The future of safety

Robots in the cleaning industry may one day reduce manual handling to some degree in areas such as window cleaning and carpet cleaning.

With the overarching theme of this edition ‘future trends’ this caused me to think about the future of safety in the cleaning industry.

A total of 64.9 per cent of all serious musculoskeletal disorders (MSDs) result from manual handling and the larger percentage of these serious MSD relate to the lower back.

Manual handling has always been an issue in the cleaning industry, where for the most part cleaners are using the same fundamental manual movements to clean today as they were 50 years ago.

Good examples are sweeping, mopping, and toilet cleaning – manual handling is a long-term hazard in the cleaning industry.

What has emerged over the past 50 years, however, are risk management systems aimed at identifying assessing and controlling manual handling hazards.

We have seen equipment innovations such as better lifting equipment, including bin lifters and lighter vacuums, but manual handling is still involved.

I foresee the future as one where research shall continue to develop more effective systems and autonomous technologies may become involved with certain cleaning activities, such as robotic vacuums and window cleaners.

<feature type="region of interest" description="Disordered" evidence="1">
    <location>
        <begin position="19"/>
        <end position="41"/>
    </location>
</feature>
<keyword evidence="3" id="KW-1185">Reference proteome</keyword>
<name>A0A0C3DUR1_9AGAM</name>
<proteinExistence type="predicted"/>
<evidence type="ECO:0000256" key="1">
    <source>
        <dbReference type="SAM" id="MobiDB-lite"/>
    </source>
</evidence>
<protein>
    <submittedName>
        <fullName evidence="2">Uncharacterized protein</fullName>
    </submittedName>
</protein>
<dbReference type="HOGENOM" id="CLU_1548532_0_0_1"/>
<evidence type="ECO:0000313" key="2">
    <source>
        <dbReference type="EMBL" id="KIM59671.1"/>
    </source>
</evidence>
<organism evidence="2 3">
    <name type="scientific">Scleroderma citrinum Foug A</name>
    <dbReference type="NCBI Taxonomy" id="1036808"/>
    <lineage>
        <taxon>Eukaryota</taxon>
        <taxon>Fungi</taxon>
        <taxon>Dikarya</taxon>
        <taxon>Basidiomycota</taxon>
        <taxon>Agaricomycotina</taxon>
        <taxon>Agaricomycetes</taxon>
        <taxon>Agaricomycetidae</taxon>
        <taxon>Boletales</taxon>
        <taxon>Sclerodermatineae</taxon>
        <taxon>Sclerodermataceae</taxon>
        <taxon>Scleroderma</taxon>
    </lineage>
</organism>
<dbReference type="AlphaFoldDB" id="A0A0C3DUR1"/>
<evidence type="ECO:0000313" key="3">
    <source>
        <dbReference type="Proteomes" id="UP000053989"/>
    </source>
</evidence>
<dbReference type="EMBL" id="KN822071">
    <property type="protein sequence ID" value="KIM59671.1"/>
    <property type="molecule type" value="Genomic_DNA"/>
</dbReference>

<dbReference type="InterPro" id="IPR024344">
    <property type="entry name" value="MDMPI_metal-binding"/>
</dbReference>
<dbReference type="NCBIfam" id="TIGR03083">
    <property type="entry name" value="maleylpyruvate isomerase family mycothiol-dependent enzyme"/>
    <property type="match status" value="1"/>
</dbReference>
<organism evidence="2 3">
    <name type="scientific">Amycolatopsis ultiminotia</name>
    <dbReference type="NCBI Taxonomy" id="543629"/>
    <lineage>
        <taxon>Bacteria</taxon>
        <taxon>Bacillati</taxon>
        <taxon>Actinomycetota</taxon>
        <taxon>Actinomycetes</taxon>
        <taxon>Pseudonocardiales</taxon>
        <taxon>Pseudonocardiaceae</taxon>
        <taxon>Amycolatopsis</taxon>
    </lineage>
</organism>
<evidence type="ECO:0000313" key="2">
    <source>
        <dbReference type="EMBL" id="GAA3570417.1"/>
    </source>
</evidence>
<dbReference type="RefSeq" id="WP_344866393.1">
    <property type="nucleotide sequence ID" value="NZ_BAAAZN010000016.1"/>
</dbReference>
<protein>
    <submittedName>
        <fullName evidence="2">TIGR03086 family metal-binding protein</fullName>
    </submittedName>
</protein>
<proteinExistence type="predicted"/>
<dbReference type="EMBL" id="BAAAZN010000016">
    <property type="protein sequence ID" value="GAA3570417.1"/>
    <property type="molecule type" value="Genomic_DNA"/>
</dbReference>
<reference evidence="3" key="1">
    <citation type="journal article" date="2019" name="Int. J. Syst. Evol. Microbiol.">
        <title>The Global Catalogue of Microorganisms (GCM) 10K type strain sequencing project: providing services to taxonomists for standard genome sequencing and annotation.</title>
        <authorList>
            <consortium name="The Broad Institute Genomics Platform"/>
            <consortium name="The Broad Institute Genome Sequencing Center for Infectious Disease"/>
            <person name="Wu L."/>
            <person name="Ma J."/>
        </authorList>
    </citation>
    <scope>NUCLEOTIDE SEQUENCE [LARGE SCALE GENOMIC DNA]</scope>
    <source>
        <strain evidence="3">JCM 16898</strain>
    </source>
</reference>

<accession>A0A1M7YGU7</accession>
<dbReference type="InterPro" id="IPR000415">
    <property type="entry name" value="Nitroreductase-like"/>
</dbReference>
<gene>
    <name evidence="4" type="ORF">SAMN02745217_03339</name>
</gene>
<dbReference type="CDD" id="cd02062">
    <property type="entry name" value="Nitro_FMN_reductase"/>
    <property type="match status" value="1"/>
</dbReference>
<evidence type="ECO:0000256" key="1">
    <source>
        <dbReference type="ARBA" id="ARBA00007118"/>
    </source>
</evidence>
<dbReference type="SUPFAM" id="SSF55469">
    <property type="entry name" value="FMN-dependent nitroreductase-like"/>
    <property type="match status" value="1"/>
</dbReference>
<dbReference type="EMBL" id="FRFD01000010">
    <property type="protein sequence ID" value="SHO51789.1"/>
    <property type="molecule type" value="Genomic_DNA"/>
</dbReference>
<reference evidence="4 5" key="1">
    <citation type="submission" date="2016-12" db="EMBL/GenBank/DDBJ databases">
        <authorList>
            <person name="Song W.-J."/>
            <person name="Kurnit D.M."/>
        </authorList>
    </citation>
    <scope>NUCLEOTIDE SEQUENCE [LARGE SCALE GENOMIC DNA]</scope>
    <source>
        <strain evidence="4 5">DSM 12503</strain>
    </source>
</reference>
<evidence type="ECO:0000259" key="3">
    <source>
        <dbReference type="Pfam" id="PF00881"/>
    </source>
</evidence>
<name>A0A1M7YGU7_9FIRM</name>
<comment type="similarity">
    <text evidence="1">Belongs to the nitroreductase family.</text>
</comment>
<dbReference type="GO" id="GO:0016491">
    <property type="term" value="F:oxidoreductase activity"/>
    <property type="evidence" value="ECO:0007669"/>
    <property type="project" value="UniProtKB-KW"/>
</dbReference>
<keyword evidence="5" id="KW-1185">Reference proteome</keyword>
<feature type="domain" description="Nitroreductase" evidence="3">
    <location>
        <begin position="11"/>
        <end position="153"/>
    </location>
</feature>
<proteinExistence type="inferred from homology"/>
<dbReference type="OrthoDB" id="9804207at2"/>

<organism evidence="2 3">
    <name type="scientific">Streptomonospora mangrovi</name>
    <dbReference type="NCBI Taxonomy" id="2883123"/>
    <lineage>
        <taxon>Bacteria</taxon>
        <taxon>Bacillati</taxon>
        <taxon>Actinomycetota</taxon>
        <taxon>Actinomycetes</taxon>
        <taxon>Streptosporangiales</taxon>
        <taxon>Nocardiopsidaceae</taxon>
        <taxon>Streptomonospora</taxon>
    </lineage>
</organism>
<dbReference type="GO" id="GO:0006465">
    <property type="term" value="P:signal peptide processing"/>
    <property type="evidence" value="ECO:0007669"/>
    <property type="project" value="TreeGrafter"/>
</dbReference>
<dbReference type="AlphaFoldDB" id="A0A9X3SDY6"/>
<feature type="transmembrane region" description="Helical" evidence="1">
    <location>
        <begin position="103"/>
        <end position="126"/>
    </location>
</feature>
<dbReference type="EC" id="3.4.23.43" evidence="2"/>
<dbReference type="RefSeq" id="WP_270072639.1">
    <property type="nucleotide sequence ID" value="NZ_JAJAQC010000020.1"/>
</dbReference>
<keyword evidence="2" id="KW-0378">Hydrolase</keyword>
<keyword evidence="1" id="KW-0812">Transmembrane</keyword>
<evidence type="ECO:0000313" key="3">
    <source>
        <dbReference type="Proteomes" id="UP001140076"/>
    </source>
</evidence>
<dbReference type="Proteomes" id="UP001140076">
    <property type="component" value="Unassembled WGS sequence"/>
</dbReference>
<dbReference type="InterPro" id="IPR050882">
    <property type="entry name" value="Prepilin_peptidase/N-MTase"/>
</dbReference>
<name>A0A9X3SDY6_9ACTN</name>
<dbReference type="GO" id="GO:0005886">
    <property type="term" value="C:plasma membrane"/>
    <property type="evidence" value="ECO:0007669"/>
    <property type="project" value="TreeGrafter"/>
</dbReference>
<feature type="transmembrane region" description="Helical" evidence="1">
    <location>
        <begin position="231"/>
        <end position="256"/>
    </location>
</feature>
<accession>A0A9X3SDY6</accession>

These innovations should work towards taking the human body away from the manual cleaning process.

Many years ago I managed safety within a dairy processing plant where the majority of injuries were manual handling in nature. It was identified that most of the injuries were musculoskeletal related and originating from one part of the plant – the distribution section.

In the distribution section square milk crates holding nine two-litre milk bottles would arrive stacked five high on a moving ground level conveyer belt.

The dock hands would then connect their hand trolleys to the stack and wheel the crates off the dock and into a delivery truck. This activity was highly repetitious in order to keep up with the speed of the conveyer and the time at which deliveries needed to be made.